New Worry Barometer shows what keeps the Swiss awake at night
Pensions, healthcare and immigration top the concerns of the Swiss, according to a new study published on Thursday.
Retirement funds are the new joblessness, according to the Credit Suisse Worry Barometer 2018.
While Swiss voters are less afraid of losing their jobs than has been the case in previous editions of the influential study, 45 percent of voters now list the country’s ailing Old Age and Survivor’s Insurance (AHV/AVS) system – the Swiss population is going older and less people are paying in – as a top concern.
Following closely behind pensions in the list of concerns is healthcare and health insurance. This issue is now a worry for 41 percent of people – up a huge 15 percentage points in a year when spiralling healthcare costs have sparked intense debate.
In third place among the top concerns are foreigners, with 37 percent of respondents telling Credit Suisse this was a major worry. Meanwhile, asylum issues were a key concern for 31 percent of people, up a very big 12 percentage points.
The report’s authors noted this was the first time in three years that these concerned had gained in importance, despite a small dip in the number of asylum seekers in Switzerland.
Other worries that have become more significant are environmental protection (up seven percentage points to 23 percent, and back among the top five concerns) and wages (a rise of nine percentage points to 15 percent).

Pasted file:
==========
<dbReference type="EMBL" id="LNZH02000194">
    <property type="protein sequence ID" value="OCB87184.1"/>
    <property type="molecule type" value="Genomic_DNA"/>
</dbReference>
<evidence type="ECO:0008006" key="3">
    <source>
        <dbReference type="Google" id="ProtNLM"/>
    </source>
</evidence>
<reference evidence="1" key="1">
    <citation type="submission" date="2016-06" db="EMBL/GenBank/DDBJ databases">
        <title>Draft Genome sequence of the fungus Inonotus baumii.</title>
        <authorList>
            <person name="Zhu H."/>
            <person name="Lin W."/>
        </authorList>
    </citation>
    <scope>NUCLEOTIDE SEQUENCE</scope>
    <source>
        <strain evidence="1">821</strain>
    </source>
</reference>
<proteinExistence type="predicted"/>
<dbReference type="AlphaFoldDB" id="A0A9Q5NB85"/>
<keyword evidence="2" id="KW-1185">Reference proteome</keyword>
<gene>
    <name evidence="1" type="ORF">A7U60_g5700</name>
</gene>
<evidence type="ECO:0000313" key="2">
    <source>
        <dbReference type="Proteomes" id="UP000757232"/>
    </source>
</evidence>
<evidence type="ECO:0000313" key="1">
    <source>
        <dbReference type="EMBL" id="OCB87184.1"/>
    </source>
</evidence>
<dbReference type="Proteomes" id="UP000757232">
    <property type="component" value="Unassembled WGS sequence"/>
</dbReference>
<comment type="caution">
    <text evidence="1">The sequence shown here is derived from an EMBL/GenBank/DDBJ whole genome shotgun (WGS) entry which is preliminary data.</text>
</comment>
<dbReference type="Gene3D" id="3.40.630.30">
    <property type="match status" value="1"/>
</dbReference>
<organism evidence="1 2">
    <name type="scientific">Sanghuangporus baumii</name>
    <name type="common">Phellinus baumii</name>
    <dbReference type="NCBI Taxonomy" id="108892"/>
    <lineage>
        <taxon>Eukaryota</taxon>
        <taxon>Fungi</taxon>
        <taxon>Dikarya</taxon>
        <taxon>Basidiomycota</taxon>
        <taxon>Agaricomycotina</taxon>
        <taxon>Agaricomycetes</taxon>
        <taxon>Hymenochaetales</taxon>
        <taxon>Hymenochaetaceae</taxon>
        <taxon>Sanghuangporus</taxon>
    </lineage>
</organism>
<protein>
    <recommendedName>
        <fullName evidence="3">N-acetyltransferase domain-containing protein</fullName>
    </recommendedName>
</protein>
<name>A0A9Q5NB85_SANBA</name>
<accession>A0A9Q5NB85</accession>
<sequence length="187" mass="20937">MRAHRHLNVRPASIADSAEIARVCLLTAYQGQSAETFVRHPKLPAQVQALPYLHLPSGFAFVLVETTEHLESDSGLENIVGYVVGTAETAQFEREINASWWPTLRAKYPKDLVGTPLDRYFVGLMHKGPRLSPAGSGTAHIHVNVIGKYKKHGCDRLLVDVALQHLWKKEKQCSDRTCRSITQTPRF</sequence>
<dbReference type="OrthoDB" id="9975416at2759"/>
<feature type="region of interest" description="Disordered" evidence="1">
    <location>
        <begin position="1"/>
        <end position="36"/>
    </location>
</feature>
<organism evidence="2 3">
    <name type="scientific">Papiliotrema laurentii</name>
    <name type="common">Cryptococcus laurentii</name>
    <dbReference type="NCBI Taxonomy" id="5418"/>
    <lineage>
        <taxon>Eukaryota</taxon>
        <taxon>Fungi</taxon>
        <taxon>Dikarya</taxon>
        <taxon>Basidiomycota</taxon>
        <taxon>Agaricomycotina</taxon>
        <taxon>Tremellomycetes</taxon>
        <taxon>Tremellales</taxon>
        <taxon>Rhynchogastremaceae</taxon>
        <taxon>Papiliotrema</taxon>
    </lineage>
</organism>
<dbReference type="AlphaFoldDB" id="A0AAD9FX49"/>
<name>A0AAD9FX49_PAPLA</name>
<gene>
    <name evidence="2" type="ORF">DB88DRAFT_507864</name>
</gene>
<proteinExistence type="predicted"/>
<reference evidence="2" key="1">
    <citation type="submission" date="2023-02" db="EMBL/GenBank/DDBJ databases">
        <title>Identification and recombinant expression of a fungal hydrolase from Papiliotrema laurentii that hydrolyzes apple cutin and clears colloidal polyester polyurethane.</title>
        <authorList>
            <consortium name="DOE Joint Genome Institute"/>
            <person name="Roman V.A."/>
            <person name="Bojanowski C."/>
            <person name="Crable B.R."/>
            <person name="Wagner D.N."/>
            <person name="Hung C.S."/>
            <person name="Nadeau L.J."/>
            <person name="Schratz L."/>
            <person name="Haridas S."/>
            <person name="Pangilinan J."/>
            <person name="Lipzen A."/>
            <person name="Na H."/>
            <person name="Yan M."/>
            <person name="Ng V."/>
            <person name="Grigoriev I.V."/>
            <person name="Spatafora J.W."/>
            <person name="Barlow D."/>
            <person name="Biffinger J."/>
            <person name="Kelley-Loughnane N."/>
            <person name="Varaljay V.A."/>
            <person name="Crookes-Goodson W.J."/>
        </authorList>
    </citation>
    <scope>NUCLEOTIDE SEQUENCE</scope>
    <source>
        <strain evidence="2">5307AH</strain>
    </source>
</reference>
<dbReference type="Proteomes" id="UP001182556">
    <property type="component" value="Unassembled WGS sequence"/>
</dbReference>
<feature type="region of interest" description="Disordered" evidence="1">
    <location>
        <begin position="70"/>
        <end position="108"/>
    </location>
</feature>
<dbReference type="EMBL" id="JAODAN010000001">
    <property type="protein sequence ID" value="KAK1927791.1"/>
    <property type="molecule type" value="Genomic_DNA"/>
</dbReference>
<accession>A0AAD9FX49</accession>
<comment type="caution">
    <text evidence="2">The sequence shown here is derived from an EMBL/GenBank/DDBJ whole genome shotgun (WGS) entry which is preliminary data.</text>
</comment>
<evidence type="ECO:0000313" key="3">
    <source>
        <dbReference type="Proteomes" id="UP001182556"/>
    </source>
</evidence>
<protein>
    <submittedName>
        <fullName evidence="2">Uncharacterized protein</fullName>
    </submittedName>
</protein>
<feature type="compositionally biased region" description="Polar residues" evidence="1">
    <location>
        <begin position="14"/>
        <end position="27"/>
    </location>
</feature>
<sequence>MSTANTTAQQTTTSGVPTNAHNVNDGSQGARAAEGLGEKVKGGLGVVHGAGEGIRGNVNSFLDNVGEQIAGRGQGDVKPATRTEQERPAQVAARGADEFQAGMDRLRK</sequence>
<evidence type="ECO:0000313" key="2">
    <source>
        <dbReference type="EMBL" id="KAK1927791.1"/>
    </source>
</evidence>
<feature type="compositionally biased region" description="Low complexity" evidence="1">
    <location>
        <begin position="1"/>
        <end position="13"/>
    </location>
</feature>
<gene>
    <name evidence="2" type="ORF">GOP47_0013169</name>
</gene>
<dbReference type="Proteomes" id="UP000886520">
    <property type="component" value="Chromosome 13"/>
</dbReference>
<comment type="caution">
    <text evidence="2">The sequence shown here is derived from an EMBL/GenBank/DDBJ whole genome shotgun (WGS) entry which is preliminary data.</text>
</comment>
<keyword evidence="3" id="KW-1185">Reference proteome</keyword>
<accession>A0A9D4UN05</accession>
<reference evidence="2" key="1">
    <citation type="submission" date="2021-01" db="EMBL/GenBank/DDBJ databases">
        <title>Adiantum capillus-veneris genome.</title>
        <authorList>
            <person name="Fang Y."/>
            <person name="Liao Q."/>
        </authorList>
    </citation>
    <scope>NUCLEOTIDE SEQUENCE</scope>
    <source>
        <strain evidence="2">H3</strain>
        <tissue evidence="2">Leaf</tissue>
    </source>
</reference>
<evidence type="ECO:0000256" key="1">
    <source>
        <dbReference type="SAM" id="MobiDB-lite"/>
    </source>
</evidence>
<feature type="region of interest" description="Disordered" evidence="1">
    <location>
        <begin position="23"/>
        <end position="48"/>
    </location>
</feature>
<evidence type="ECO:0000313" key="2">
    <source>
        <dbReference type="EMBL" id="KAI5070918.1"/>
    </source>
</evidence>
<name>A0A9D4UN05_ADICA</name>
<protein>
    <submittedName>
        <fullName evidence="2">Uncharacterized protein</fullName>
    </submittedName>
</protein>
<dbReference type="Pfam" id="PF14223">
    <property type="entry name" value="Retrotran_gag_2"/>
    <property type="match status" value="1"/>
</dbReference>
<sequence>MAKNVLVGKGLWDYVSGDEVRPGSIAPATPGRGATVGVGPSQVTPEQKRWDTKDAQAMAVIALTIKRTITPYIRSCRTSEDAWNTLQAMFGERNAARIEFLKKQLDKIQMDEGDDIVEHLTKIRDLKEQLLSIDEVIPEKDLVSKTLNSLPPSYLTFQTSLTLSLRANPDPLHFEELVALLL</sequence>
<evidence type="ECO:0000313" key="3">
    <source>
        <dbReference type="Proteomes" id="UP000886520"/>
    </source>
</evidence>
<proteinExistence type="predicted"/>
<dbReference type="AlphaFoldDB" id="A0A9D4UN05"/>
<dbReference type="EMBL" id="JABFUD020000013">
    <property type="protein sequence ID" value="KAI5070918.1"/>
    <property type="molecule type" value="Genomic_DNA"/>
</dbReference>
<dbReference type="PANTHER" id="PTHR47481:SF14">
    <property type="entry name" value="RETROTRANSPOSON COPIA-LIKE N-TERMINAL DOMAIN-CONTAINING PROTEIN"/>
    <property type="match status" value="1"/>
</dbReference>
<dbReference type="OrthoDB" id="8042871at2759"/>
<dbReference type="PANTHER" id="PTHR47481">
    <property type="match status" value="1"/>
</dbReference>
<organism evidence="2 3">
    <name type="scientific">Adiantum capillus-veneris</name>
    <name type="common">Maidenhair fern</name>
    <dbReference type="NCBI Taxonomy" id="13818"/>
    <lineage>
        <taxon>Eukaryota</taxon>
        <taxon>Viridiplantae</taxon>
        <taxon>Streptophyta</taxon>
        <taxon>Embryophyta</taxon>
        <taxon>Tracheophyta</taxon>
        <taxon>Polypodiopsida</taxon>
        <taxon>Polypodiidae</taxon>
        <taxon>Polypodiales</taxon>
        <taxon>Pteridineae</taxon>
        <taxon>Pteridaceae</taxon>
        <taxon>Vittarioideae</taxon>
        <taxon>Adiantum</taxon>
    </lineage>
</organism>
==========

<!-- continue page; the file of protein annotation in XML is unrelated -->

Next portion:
Trust in political parties slumps
The Worry Barometer also looked at the trust levels in various institutions. It found that 70 percent of voters trusted the Federal Supreme Court, while the same figure trusted the police (up 14 percentage points). The Swiss National Bank and the Army (both 63 percent on the back of large rises) also enjoy high levels of trust.
At the other end of the scale, just 39 percent of people surveyed trusted political parties (down 13 percentage points).
Meanwhile, pride in Switzerland has fallen to its lowest levels since the aftermath of the financial crisis. A total of 79 percent of people said they were “very” or “somewhat” proud to be Swiss, down 11 percentage points on a year ago.
Threats to identity
In terms of threats to identity, reform backlog (including health insurance and pensions) and immigration (both 61 percent), and EU problems (60 percent) were the main concerns cited by survey respondents.
At the same time, many people were satisfied with their own life situation with 42 percent giving themselves a score of eight out of ten for this. In addition, 92 percent of people said their economic situation was “satisfactory, “good,” or “very good”.
The results of the 2018 Worry Barometer are based on interviews with 2,551 eligible Swiss voters carried out by pollsters gfs.bern on behalf of Credit Suisse in June and July 2018.